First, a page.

Apple says it spent "tens of thousands of hours” on the DMA App Store solution after Microsoft complains

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Key notes

  • Rivals like Meta and Microsoft argue the changes don’t go far enough, while developers fear additional fees in alternative app stores.
  • The EU Commission could reject Apple’s proposal and impose fines, leading to a potential legal battle.
  • The coming months will be crucial in determining the future of Apple’s App Store in Europe.

Apple’s attempt to comply with the European Union’s Digital Markets Act (DMA) by opening its App Store is encountering significant challenges. The proposed changes, aimed at addressing concerns over Apple’s dominance in the mobile app market, face criticism from rivals and developers, raising questions about their effectiveness and compliance with the regulations.

Apple will allow users in the EU to download apps from alternative app stores and utilize different payment methods within apps as a response to the DMA. Developers can either remain on the App Store with its existing commission structure or distribute their apps through alternative stores while benefiting from a reduced commission rate of 17%. However, opting for alternative stores would also involve additional fees.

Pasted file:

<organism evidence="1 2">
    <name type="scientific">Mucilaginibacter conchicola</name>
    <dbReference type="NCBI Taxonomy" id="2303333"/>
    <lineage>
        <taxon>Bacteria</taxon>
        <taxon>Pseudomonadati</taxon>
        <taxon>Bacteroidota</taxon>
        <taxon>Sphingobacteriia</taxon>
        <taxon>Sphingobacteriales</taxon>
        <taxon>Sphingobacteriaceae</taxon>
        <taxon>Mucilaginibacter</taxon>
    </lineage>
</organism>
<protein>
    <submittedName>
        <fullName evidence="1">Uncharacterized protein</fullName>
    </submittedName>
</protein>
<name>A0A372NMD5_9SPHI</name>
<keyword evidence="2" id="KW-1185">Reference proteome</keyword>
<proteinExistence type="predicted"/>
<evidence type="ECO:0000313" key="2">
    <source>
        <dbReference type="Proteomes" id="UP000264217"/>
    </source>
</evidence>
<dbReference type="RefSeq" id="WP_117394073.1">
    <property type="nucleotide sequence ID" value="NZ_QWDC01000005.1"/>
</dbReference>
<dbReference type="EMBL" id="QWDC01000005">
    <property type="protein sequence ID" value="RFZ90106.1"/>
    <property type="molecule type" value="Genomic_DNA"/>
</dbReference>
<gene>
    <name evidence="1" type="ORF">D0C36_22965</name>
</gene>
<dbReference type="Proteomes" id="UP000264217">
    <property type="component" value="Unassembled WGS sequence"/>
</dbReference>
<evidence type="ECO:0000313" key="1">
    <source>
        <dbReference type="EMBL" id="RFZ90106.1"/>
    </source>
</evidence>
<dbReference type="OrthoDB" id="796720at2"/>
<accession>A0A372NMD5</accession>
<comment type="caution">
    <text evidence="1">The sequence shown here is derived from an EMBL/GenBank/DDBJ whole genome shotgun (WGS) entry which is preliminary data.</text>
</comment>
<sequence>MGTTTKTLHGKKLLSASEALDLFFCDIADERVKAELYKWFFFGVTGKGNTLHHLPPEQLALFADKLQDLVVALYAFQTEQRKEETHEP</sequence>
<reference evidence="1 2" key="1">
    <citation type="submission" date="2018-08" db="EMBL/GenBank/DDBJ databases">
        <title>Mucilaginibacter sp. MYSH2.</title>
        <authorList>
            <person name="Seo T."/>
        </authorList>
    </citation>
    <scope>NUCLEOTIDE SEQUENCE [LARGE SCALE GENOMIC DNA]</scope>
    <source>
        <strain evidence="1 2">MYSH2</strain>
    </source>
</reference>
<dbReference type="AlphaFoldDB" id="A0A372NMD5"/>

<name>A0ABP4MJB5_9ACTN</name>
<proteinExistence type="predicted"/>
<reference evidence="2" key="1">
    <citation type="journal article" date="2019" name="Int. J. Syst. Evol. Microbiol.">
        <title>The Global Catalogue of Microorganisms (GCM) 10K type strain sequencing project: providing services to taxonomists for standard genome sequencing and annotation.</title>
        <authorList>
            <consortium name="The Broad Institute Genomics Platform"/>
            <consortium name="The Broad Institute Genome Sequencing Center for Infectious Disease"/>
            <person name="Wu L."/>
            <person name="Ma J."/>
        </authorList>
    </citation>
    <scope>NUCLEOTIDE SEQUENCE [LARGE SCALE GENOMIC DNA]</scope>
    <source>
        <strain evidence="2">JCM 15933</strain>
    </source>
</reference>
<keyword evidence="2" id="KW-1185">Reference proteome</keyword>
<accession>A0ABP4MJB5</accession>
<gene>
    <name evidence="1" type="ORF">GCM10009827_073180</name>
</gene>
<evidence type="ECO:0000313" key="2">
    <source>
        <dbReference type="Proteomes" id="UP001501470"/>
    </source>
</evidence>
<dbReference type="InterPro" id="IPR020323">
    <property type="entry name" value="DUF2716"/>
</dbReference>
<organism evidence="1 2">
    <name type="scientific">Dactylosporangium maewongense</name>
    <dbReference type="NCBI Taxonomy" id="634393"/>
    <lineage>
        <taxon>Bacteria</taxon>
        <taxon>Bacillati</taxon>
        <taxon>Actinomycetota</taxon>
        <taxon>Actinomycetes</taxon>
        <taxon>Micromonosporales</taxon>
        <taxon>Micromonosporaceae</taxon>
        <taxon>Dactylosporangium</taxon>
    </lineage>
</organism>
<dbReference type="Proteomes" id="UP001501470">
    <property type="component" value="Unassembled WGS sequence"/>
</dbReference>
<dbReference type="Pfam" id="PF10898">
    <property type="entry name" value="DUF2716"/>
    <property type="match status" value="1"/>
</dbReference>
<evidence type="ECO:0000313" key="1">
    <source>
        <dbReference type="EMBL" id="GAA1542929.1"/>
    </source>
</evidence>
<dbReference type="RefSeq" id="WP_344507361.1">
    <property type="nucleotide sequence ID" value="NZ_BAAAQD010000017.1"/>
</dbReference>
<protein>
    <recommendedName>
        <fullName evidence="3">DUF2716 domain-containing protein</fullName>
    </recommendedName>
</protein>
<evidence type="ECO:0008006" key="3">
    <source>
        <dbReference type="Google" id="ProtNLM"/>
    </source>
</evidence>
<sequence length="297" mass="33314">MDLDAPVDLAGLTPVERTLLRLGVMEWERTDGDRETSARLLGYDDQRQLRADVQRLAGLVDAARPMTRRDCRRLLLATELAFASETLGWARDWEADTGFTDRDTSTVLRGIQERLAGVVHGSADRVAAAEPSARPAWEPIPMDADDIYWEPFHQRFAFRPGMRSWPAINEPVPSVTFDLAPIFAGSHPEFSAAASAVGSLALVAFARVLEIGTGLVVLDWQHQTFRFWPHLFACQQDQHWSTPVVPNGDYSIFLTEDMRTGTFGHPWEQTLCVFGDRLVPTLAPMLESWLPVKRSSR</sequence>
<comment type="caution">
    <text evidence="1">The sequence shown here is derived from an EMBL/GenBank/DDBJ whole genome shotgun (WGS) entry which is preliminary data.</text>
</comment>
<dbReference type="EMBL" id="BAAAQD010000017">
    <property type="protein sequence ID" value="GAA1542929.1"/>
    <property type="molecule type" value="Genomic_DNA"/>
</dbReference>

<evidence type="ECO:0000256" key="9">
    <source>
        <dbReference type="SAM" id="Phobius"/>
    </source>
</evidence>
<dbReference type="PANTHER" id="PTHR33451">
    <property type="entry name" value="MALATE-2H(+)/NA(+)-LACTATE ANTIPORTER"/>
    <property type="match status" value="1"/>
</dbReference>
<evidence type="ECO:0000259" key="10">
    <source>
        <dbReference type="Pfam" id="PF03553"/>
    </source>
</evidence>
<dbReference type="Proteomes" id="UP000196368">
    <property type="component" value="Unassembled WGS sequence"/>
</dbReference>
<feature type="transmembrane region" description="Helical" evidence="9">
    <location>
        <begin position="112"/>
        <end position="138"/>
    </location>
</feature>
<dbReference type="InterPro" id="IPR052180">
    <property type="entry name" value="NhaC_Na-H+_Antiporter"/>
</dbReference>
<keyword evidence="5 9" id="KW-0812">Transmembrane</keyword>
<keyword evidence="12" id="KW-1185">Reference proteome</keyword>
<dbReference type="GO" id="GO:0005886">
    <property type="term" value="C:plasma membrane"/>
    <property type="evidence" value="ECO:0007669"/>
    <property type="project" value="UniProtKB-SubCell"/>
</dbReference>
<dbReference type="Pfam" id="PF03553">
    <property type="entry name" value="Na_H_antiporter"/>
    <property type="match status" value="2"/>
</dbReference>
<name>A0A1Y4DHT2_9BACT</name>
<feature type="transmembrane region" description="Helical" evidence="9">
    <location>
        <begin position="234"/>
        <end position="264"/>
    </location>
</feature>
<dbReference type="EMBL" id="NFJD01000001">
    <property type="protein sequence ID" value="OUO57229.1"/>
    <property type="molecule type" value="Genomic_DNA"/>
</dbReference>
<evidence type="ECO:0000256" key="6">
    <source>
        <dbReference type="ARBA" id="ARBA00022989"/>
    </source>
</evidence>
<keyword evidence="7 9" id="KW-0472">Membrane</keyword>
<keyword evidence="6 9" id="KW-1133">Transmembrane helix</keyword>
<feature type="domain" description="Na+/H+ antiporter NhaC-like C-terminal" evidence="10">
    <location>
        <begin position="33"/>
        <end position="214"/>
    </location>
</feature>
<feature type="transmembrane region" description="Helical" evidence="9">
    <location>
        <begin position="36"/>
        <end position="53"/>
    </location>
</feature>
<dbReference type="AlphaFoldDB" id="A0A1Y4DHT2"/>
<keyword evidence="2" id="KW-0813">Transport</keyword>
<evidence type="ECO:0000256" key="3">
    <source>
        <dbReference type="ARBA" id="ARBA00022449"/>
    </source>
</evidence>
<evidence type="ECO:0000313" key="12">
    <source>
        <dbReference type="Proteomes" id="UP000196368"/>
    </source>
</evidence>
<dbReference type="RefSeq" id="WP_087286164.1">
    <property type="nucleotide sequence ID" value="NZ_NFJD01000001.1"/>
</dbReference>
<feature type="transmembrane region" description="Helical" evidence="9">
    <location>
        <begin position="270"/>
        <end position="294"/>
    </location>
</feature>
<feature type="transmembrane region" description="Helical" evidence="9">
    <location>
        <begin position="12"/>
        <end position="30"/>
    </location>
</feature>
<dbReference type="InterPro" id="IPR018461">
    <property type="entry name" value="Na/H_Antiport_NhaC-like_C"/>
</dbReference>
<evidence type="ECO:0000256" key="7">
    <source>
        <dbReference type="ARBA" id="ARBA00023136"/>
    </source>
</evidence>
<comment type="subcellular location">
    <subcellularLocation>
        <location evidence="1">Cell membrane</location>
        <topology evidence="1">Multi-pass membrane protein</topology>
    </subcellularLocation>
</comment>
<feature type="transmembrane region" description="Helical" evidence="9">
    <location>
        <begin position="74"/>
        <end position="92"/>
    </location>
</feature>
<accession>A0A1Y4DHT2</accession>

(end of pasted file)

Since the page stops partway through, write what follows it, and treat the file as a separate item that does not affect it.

Tech giants like Meta and Microsoft have raised concerns over Apple’s proposed App Store changes, arguing that it creates an unlevel playing field. There are also concerns that the changes might not fully comply with the spirit of the DMA. Developers are uncertain whether to stick with the familiar yet potentially expensive App Store or venture into alternative stores with complex fee structures.

On the other hand, Apple said it spent “months in conversation with the European Commission” about the DMA and that its plan reflects the work of “hundreds of Apple team members who spent tens of thousands of hours” on the solution.

The future of Apple’s App Store in Europe is at stake in the coming months. The EU Commission can reject Apple’s proposal and impose fines for non-compliance with the DMA, leading to a legal battle. The March deadline for compliance could see rival companies like Meta and Microsoft challenge Apple’s dominant position in the European app market.

Apple has faced criticism over its App Store policies, with Epic Games filing a lawsuit alleging anti-competitive practices. While Apple largely won the case, it was required to allow developers to include links to external payment methods within their apps, potentially impacting the current situation in Europe.

More here.

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